Linux Host on external SSD with W10 and W7 VM's on 8GB laptop


  1. Posts : 11,206
    Windows / Linux : Arch Linux
       #1

    Linux Host on external SSD with W10 and W7 VM's on 8GB laptop


    Hi there

    I've seen loads of posts almost flaming me for saying running a Windows VM with VMWARE workstation or player from a Linux HOST OS booted from an external SSD would have terrible performance. (I.e boot the Linux OS and from its VMware menu--> power on--> Windows VM's - all run 100% from the external SSD -- Samsung 256 GB SSD).

    Well I've news for you -- running TWO concurrent VM's (one a W10 CU update X-64 and another W7 X-64 pro with Icelandic interface) using VMWARE WORKSTATION version 12.5 runs just fine on an HP Envy laptop with i5 CPU and 8GB RAM - even when using a SATA -->USB2 adapter.

    It's better of course with SATA-->USB3 adapter -- but utterly no problem in running BOTH VM's CONCURRENTLY from the external SSD with perfectly acceptable response times whether you use the SATA-->USB2 or SATA-->USB3 adapter.

    Sometimes people should really TEST stuff before making "Ex Cathedra" type statements --intuitively they might seem to be right but until you actually TRY the stuff out yourself don't believe everything you see on the Net.

    The great thing about this is that NOTHING is changed or touched on the laptop's internal HDD (unless you share it with the VM's of course).

    Cheers
    jimbo
      My Computer


  2. Posts : 2,068
    Windows 10 Pro
       #2

    Well, keep in mind, everybody has a different opinion of what qualifies as "terrible" and everybody has different needs.

    For example, when I run VM's, I am usually running a lab to learn something new in the server world. Fooling around in Exchange, doing something in powershell, experimenting with something in Active Directory, testing out some group policy, automating installs, etc. For this, I simply need the systems to run and function. I don't need them to be blisteringly fast. I'm not going to benchmark them, I'm not going to attempt to play a game on them, etc.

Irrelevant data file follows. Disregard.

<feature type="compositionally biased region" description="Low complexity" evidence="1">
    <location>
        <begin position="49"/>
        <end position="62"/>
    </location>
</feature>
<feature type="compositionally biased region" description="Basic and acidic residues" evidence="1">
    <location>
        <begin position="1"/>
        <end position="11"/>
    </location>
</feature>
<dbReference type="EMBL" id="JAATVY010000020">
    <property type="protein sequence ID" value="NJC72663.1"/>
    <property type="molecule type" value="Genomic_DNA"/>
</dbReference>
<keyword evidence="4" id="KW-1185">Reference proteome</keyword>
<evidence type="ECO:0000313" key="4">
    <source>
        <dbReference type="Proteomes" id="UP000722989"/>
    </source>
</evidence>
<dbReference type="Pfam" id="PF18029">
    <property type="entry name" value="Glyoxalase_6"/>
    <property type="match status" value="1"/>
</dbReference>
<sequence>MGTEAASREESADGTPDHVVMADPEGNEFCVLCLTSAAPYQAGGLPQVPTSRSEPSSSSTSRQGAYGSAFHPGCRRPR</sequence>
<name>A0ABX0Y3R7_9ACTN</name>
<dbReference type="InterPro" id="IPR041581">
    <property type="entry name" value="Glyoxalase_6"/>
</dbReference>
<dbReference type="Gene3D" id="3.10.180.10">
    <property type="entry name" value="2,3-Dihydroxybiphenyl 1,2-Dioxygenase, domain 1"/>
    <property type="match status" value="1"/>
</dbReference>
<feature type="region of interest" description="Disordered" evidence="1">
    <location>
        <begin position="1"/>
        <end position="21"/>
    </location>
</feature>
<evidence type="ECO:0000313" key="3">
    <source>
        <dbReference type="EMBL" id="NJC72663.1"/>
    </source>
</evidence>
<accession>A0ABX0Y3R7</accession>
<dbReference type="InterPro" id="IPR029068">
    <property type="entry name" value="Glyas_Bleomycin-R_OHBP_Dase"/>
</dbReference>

I'm run quite a number of VM's off from a 2.5" laptop 7,200RPM drive plugged into a SATA port on a desktop and it's worked just fine for my needs. And I cannot tolerate pitifully slow when i am doing work testing. Let's just say that it's fast enough that it wasn't worth me setting it up on our production vmware servers to run it off the SAN. It was plenty fast enough.
      My Computers


  3. Posts : 11,206
    Windows / Linux : Arch Linux
    Thread Starter
       #3

    pparks1 said:
    Well, keep in mind, everybody has a different opinion of what qualifies as "terrible" and everybody has different needs.

    For example, when I run VM's, I am usually running a lab to learn something new in the server world. Fooling around in Exchange, doing something in powershell, experimenting with something in Active Directory, testing out some group policy, automating installs, etc. For this, I simply need the systems to run and function. I don't need them to be blisteringly fast. I'm not going to benchmark them, I'm not going to attempt to play a game on them, etc.

    I'm run quite a number of VM's off from a 2.5" laptop 7,200RPM drive plugged into a SATA port on a desktop and it's worked just fine for my needs. And I cannot tolerate pitifully slow when i am doing work testing. Let's just say that it's fast enough that it wasn't worth me setting it up on our production vmware servers to run it off the SAN. It was plenty fast enough.
    Hi there

    I agree with "perception as to what is acceptable" is a User subjective experience..

    All I can say is that response time didn't leave me twiddling thumbs --I believe research has shown that anything over around 1 - 2 secs waiting time gets users agitated. I had much better responce than that.

    Once these VM's had booted I could use them quite normally (Office 2016 for example) without the thumb twiddling) - and actually the response time on Office was BETTER than logging on to a corporate LAN.

    Of course I wouldn't suggest using these as normal "Production" or even every day VM's but when you need say a special version of Ofice or an Icelandic version of Windows when you are working in a Brussels office with a French / Flemish version of Windows !!! it works brilliantly.

    Also good for testing software as well.

    I've often posted that poor computer performance is often down to poor HDD's whether VM or real -- these days if using HDD's then large cache with at least 7200 RPM should be the minimum - amazing today people spend loads of USD's / EUR's etc on upgrading processors etc while still keeping pitifully slow 5400 RPM HDD's - sometimes still even appalingly slow IDE ones.

    Cheers
    jimbo
      My Computer


 

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